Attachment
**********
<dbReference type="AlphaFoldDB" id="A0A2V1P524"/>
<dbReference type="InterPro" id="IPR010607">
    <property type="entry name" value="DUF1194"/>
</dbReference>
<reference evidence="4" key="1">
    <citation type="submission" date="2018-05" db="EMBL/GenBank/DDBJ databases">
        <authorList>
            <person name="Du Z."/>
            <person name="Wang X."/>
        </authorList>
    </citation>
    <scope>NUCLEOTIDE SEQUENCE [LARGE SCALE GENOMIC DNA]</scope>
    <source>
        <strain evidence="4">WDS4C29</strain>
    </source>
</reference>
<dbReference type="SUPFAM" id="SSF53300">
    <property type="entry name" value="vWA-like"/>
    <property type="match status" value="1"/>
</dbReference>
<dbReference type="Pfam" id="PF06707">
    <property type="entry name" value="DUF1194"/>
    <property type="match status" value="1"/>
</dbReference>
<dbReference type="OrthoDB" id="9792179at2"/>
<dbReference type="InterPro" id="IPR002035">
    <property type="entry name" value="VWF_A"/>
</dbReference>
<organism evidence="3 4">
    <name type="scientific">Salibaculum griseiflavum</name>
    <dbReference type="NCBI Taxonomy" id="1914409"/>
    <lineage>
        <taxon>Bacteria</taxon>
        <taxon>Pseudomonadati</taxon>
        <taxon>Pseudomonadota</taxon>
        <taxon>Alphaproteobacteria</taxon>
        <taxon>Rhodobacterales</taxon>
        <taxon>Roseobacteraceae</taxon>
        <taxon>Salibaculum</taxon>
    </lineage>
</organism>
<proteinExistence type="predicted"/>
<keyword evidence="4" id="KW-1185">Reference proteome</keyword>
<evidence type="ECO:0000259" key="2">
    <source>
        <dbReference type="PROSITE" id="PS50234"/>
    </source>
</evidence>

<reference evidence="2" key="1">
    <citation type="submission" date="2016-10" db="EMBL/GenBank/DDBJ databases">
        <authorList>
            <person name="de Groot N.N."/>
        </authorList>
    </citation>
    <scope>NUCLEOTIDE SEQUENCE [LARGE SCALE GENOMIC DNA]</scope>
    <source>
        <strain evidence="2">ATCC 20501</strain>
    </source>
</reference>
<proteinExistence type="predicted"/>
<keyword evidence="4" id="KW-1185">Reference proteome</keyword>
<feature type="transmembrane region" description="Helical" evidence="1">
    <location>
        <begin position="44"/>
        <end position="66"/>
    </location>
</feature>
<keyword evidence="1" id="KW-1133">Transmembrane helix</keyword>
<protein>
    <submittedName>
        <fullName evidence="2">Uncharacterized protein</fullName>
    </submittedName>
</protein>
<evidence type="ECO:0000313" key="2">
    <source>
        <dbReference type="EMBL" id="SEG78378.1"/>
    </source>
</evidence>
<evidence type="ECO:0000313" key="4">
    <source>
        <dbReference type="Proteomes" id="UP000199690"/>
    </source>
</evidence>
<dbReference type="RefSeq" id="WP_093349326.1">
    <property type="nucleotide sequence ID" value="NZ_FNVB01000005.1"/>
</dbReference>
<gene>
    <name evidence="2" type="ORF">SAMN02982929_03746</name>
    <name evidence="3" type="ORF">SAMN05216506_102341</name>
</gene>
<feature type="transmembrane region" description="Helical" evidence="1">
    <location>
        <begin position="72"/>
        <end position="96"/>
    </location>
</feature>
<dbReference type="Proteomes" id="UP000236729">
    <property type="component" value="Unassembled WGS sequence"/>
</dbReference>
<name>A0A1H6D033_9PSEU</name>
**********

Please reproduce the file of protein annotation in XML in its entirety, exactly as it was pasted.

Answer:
<dbReference type="AlphaFoldDB" id="A0A2V1P524"/>
<dbReference type="InterPro" id="IPR010607">
    <property type="entry name" value="DUF1194"/>
</dbReference>
<reference evidence="4" key="1">
    <citation type="submission" date="2018-05" db="EMBL/GenBank/DDBJ databases">
        <authorList>
            <person name="Du Z."/>
            <person name="Wang X."/>
        </authorList>
    </citation>
    <scope>NUCLEOTIDE SEQUENCE [LARGE SCALE GENOMIC DNA]</scope>
    <source>
        <strain evidence="4">WDS4C29</strain>
    </source>
</reference>
<dbReference type="SUPFAM" id="SSF53300">
    <property type="entry name" value="vWA-like"/>
    <property type="match status" value="1"/>
</dbReference>
<dbReference type="Pfam" id="PF06707">
    <property type="entry name" value="DUF1194"/>
    <property type="match status" value="1"/>
</dbReference>
<dbReference type="OrthoDB" id="9792179at2"/>
<dbReference type="InterPro" id="IPR002035">
    <property type="entry name" value="VWF_A"/>
</dbReference>
<organism evidence="3 4">
    <name type="scientific">Salibaculum griseiflavum</name>
    <dbReference type="NCBI Taxonomy" id="1914409"/>
    <lineage>
        <taxon>Bacteria</taxon>
        <taxon>Pseudomonadati</taxon>
        <taxon>Pseudomonadota</taxon>
        <taxon>Alphaproteobacteria</taxon>
        <taxon>Rhodobacterales</taxon>
        <taxon>Roseobacteraceae</taxon>
        <taxon>Salibaculum</taxon>
    </lineage>
</organism>
<proteinExistence type="predicted"/>
<keyword evidence="4" id="KW-1185">Reference proteome</keyword>
<evidence type="ECO:0000259" key="2">
    <source>
        <dbReference type="PROSITE" id="PS50234"/>
    </source>
</evidence>

<reference evidence="2" key="1">
    <citation type="submission" date="2016-10" db="EMBL/GenBank/DDBJ databases">
        <authorList>
            <person name="de Groot N.N."/>
        </authorList>
    </citation>
    <scope>NUCLEOTIDE SEQUENCE [LARGE SCALE GENOMIC DNA]</scope>
    <source>
        <strain evidence="2">ATCC 20501</strain>
    </source>
</reference>
<proteinExistence type="predicted"/>
<keyword evidence="4" id="KW-1185">Reference proteome</keyword>
<feature type="transmembrane region" description="Helical" evidence="1">
    <location>
        <begin position="44"/>
        <end position="66"/>
    </location>
</feature>
<keyword evidence="1" id="KW-1133">Transmembrane helix</keyword>
<protein>
    <submittedName>
        <fullName evidence="2">Uncharacterized protein</fullName>
    </submittedName>
</protein>
<evidence type="ECO:0000313" key="2">
    <source>
        <dbReference type="EMBL" id="SEG78378.1"/>
    </source>
</evidence>
<evidence type="ECO:0000313" key="4">
    <source>
        <dbReference type="Proteomes" id="UP000199690"/>
    </source>
</evidence>
<dbReference type="RefSeq" id="WP_093349326.1">
    <property type="nucleotide sequence ID" value="NZ_FNVB01000005.1"/>
</dbReference>
<gene>
    <name evidence="2" type="ORF">SAMN02982929_03746</name>
    <name evidence="3" type="ORF">SAMN05216506_102341</name>
</gene>
<feature type="transmembrane region" description="Helical" evidence="1">
    <location>
        <begin position="72"/>
        <end position="96"/>
    </location>
</feature>
<dbReference type="Proteomes" id="UP000236729">
    <property type="component" value="Unassembled WGS sequence"/>
</dbReference>
<name>A0A1H6D033_9PSEU</name>